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How Tolling Technology Is Advancing and What It Means for Fleets

Diverse and sophisticated tolling models are replacing the traditional systems we've seen for years. Toll collection is among the many industries embracing advanced technology, and the future holds promising ways to avoid overpricing and pricing schemes for many drivers. 

The next phase of toll collection is underway, bringing new methods of paying for transportation. Devices and technologies are competing to enforce and charge tolls. New best practices are emerging for toll providers, and toll chargers are focusing heavily on communication. Discover the importance of tolls for your fleet and what to expect in the future of toll collection.

Tolls Definition and Its Importance for Fleets

A toll is a tax you pay for a privilege or liberty. In this context, a toll is a charge for transportation services to pass over a road, tunnel or bridge. A toll road, or a turnpike or tollway, is a private or public road that requires drivers to pay a fee to use. The fees for the bridges, tunnels and roads reduce maintenance and construction costs. The charge amount varies among vehicles, accounting for factors like vehicle weight, type and axle number. For example, a freight truck typically pays more than a car to use toll roads.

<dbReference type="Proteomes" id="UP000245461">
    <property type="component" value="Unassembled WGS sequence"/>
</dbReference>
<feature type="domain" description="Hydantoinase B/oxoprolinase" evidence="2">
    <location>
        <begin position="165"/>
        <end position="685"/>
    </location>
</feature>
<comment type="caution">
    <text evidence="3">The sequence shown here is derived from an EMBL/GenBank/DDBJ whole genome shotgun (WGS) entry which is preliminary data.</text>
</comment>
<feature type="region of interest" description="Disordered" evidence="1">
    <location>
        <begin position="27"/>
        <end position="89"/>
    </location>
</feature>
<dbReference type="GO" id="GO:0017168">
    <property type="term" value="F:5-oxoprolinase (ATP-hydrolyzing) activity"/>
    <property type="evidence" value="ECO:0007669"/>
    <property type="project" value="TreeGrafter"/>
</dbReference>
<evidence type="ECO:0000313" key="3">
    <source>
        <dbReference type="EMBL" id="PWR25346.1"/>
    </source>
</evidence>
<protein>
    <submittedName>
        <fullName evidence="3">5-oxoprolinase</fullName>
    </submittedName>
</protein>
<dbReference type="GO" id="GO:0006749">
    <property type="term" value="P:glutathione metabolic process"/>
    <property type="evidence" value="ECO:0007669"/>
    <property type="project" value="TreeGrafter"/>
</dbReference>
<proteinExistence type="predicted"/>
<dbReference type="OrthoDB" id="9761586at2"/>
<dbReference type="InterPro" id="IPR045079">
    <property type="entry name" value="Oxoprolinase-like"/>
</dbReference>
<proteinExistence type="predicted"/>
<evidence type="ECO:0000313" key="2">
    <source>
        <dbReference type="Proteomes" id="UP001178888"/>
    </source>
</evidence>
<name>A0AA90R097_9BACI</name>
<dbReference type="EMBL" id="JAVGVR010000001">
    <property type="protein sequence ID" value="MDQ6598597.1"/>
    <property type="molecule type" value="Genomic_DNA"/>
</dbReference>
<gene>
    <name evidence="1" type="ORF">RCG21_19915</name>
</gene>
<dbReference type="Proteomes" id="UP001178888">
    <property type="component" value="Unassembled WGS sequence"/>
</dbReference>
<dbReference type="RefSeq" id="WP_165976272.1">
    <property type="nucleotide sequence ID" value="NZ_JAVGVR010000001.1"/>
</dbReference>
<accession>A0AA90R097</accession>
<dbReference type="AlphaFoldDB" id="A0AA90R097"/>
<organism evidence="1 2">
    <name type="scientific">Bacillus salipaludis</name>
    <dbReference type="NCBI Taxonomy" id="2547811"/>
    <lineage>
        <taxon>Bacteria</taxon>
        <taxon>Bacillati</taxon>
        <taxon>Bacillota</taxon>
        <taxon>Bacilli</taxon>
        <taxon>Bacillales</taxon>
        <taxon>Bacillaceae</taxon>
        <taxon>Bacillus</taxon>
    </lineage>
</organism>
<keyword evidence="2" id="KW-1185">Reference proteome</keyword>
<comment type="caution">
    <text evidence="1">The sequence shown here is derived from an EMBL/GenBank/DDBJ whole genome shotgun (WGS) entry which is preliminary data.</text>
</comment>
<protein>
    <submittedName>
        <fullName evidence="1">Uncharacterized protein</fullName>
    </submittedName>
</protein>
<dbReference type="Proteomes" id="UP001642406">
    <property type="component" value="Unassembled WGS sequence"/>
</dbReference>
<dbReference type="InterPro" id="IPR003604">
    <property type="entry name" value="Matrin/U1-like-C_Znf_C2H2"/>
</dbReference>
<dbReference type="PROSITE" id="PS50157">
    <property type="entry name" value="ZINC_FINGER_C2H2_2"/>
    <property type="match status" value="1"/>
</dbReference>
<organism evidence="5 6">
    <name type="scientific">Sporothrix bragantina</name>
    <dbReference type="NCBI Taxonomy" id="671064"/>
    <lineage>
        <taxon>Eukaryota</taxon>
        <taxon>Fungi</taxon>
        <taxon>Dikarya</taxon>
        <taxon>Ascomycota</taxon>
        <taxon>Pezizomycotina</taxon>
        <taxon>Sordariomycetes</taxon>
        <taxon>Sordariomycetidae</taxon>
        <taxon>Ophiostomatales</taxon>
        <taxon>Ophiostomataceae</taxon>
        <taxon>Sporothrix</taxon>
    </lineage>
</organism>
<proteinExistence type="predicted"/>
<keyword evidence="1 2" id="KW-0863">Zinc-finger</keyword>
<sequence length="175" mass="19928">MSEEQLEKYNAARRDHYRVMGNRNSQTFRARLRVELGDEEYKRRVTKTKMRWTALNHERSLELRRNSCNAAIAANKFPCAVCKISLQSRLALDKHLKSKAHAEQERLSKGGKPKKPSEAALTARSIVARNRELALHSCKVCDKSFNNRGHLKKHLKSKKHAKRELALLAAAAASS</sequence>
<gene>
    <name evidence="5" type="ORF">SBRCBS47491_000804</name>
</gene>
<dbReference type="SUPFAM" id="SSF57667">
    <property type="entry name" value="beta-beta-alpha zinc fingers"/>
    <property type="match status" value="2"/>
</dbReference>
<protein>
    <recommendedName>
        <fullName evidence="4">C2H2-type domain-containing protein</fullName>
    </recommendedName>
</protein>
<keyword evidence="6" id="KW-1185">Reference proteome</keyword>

Toll roads are an asset for many industries, offering safe and efficient travel while lowering the negative impacts of goods transportation. Drivers needing to travel long distances can rely on toll roads to find the most efficient drive, often spending a large portion of their route on one road. This minimizes taking inconvenient routes with many stops or turns, allowing drivers to shorten their drive times. 

Toll roads also offer a more seamless experience by typically having less traffic. Many drivers commuting to work, completing errands and making non-essential trips avoid these roads to prevent paying unnecessary costs. Workers delivering goods can use toll roads to avoid large amounts of traffic, limiting stops and wait time in congested areas. This also helps keep roads safer for other drivers because fleet drivers can limit their time in hazardous conditions with speed changes and stop requirements that can cause accidents or impact others on the roadway. 

A circular image showing a white tractor trailer on the right. To the left of the circular image is the text "in the early stages of toll collection technology, human operators would man these spaces in booths, asking drivers to pay the exact change for using a toll road."

Traditional Tolling Technologies

Tolls have been a significant part of history. Mythology and fables have long featured paid passage, so it's not surprising that people have been using this practice for thousands of years. Earlier than the 15th century, people implemented tolls for travelers crossing under or over bridges. In the 17th century, the first turnpike systems appeared in Wales and England, and America completed its first turnpike in 1795

In the early stages of toll collection technology, human operators would man these spaces in booths, asking drivers to pay the exact change for using a toll road. As more cars and roads began joining the world, the need for construction and maintenance increased, amplifying the need for additional costs. By the 1980s, electronic toll collection had arrived, producing the transponder